Not that detail helps much… it is as it appears. A great bid chunk of concrete. On top of another chunk of concrete.

My mum assures me that it is, actually, a sculpture, and apparently it used to have a plaque on it dedicating it to ‘human endurance’.

Human endurance, my butt. After much thinking and theorising over this (Bunny‘s best guess was that it was osme kind of alien spaceship, and thousands of people had driven past and said “What the f*ck is that!?” but no one ever actually stopped to check it out in detail. Plausible) the best I’ve got is… human laziness. And rampant cost effectiveness.

The sculpture/ alien craft/ thing sits in a very close proximity to where the Tiny Train Road intersects the local freeway, and a whole big chunk of earth has been cut out to allow it go through uninterrupted. Which means Tiny Train Road effectively became a bridge…

Held in place with massive concrete struts.

Say there’s a strut- or two- leftover? Being cut or molded or whatever to a custom size means it’s not useful for anything else. And hauling something so heavy back to the CBD or any major township would cost a small fortune.

What do you do with two tonne of concrete so it doesn’t exactly look like industrial littering…?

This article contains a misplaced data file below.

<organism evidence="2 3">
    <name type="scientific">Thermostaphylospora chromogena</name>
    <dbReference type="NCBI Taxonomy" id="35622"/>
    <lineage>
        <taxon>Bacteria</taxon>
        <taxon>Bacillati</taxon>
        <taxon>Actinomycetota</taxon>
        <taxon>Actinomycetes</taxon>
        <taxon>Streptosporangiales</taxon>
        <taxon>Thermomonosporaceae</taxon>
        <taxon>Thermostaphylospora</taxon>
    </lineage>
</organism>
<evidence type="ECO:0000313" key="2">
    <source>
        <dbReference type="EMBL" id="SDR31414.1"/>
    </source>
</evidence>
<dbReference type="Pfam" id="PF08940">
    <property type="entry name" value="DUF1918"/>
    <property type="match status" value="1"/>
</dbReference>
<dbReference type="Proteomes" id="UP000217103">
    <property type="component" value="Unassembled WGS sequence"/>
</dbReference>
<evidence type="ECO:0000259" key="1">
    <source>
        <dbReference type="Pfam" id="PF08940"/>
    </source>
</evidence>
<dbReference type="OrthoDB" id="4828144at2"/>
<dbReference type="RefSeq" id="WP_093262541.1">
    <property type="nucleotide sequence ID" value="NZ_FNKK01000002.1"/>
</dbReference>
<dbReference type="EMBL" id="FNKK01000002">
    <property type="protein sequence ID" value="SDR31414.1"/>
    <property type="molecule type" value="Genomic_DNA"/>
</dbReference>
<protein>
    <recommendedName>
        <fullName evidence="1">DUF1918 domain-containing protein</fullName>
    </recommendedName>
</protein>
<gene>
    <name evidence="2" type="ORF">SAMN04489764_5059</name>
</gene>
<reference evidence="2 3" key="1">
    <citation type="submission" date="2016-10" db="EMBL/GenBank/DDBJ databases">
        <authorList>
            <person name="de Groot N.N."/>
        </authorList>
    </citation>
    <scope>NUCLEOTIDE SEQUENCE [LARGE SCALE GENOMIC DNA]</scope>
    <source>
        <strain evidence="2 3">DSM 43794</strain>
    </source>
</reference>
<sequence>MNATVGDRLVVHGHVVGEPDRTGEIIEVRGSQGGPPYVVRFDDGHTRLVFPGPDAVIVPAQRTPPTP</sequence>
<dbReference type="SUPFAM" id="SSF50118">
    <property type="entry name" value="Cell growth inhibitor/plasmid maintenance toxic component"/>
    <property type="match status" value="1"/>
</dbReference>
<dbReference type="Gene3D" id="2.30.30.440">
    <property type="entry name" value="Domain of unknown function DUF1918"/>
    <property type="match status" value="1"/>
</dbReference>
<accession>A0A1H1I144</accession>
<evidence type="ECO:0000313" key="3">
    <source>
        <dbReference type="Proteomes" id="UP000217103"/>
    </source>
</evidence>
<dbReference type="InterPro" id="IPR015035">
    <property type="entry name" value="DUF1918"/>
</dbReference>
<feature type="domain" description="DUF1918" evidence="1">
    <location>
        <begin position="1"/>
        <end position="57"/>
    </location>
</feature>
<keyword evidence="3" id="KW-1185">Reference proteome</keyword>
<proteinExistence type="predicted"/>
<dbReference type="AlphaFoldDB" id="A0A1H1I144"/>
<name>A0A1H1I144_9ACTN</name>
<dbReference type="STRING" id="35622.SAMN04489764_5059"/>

You make it into a huge, f*ck off ugly sculpture. And sit back and laugh to yourself at the thought of thousand of people driving past it, almost causing rear end accidents, muttering to themselves…

“What the f*ck is that…?”

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by Lori Dwyer on May 29, 2012 · 6 comments

We seem to be missing a few words, in the English language. Other cultures have developed words and phrases specifically for feelings and events that we only vaguely identify.

‘Esprit d’ escalier is French for “Dammit, that would have been the perfect come back but it is far too late to say it now!” (erm… literal translation “the spirit of the stairway“. I don’t know why, either.)  The Scots use the word ‘tartle‘ to describe that awkward moment when you’re expected to introduce someone but can’t remember their name. And any good Simpsons fanatic knows that ‘schadenfreude‘ is German for shameful joy- the bitter happiness that comes from watching another fail.

And, as Homer says.. those Germans have a word for everything.

I discovered ‘weltschmerz recently, and it’s a word I’ve been seeking for years now. It describes that feeling I’ve helplessly tried to articulate previously here- a depression caused by the weight of the sadness of the world.

The feeling of a whole Universe spread around you, and everyone suffering, everyone hurting.. and wondering what in God’s name the point of living is, if everyone just hurts and then dies again.

I like to name things, clarify them… there is a strange power in finding the perfect word for what you mean. The pen that is mightier than the sword.